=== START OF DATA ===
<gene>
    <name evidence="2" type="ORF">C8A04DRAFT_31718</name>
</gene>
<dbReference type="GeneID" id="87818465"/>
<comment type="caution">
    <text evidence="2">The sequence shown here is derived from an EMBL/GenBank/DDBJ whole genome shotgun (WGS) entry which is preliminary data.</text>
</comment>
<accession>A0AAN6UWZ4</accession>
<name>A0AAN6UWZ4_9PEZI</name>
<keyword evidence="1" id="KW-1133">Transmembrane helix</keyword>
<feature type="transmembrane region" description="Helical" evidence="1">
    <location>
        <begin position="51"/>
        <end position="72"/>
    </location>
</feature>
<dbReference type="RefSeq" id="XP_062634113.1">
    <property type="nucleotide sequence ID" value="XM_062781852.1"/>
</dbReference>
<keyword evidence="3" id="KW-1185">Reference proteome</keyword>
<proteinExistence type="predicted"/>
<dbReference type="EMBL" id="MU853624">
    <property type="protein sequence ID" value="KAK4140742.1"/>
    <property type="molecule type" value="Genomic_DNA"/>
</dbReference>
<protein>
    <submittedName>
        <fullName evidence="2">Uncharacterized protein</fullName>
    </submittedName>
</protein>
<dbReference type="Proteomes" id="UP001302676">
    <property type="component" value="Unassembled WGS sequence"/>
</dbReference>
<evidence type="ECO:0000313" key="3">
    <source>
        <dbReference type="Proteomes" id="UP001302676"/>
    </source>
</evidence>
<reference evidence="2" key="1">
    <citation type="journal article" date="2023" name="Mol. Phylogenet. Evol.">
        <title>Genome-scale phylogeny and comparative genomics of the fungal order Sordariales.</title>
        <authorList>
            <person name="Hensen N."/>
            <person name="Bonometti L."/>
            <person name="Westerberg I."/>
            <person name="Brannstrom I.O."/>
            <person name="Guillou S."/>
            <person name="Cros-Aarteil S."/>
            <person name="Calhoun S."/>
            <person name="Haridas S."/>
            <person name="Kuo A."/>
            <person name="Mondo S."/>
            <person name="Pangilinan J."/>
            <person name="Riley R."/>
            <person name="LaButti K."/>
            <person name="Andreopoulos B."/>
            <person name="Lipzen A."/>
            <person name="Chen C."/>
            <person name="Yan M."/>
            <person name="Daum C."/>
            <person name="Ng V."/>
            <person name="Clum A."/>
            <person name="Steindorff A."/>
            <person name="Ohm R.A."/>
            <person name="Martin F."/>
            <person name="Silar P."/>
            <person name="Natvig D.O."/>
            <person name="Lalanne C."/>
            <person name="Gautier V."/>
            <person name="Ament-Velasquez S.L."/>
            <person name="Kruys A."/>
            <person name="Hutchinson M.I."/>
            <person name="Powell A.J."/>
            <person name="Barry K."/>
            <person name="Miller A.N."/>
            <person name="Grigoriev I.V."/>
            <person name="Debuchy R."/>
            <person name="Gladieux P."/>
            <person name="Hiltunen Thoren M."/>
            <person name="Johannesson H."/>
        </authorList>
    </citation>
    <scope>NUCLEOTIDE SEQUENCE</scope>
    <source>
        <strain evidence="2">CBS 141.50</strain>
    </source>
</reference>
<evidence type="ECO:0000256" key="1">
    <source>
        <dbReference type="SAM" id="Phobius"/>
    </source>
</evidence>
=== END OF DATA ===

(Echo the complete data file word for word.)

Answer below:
<gene>
    <name evidence="2" type="ORF">C8A04DRAFT_31718</name>
</gene>
<dbReference type="GeneID" id="87818465"/>
<comment type="caution">
    <text evidence="2">The sequence shown here is derived from an EMBL/GenBank/DDBJ whole genome shotgun (WGS) entry which is preliminary data.</text>
</comment>
<accession>A0AAN6UWZ4</accession>
<name>A0AAN6UWZ4_9PEZI</name>
<keyword evidence="1" id="KW-1133">Transmembrane helix</keyword>
<feature type="transmembrane region" description="Helical" evidence="1">
    <location>
        <begin position="51"/>
        <end position="72"/>
    </location>
</feature>
<dbReference type="RefSeq" id="XP_062634113.1">
    <property type="nucleotide sequence ID" value="XM_062781852.1"/>
</dbReference>
<keyword evidence="3" id="KW-1185">Reference proteome</keyword>
<proteinExistence type="predicted"/>
<dbReference type="EMBL" id="MU853624">
    <property type="protein sequence ID" value="KAK4140742.1"/>
    <property type="molecule type" value="Genomic_DNA"/>
</dbReference>
<protein>
    <submittedName>
        <fullName evidence="2">Uncharacterized protein</fullName>
    </submittedName>
</protein>
<dbReference type="Proteomes" id="UP001302676">
    <property type="component" value="Unassembled WGS sequence"/>
</dbReference>
<evidence type="ECO:0000313" key="3">
    <source>
        <dbReference type="Proteomes" id="UP001302676"/>
    </source>
</evidence>
<reference evidence="2" key="1">
    <citation type="journal article" date="2023" name="Mol. Phylogenet. Evol.">
        <title>Genome-scale phylogeny and comparative genomics of the fungal order Sordariales.</title>
        <authorList>
            <person name="Hensen N."/>
            <person name="Bonometti L."/>
            <person name="Westerberg I."/>
            <person name="Brannstrom I.O."/>
            <person name="Guillou S."/>
            <person name="Cros-Aarteil S."/>
            <person name="Calhoun S."/>
            <person name="Haridas S."/>
            <person name="Kuo A."/>
            <person name="Mondo S."/>
            <person name="Pangilinan J."/>
            <person name="Riley R."/>
            <person name="LaButti K."/>
            <person name="Andreopoulos B."/>
            <person name="Lipzen A."/>
            <person name="Chen C."/>
            <person name="Yan M."/>
            <person name="Daum C."/>
            <person name="Ng V."/>
            <person name="Clum A."/>
            <person name="Steindorff A."/>
            <person name="Ohm R.A."/>
            <person name="Martin F."/>
            <person name="Silar P."/>
            <person name="Natvig D.O."/>
            <person name="Lalanne C."/>
            <person name="Gautier V."/>
            <person name="Ament-Velasquez S.L."/>
            <person name="Kruys A."/>
            <person name="Hutchinson M.I."/>
            <person name="Powell A.J."/>
            <person name="Barry K."/>
            <person name="Miller A.N."/>
            <person name="Grigoriev I.V."/>
            <person name="Debuchy R."/>
            <person name="Gladieux P."/>
            <person name="Hiltunen Thoren M."/>
            <person name="Johannesson H."/>
        </authorList>
    </citation>
    <scope>NUCLEOTIDE SEQUENCE</scope>
    <source>
        <strain evidence="2">CBS 141.50</strain>
    </source>
</reference>
<evidence type="ECO:0000256" key="1">
    <source>
        <dbReference type="SAM" id="Phobius"/>
    </source>
</evidence>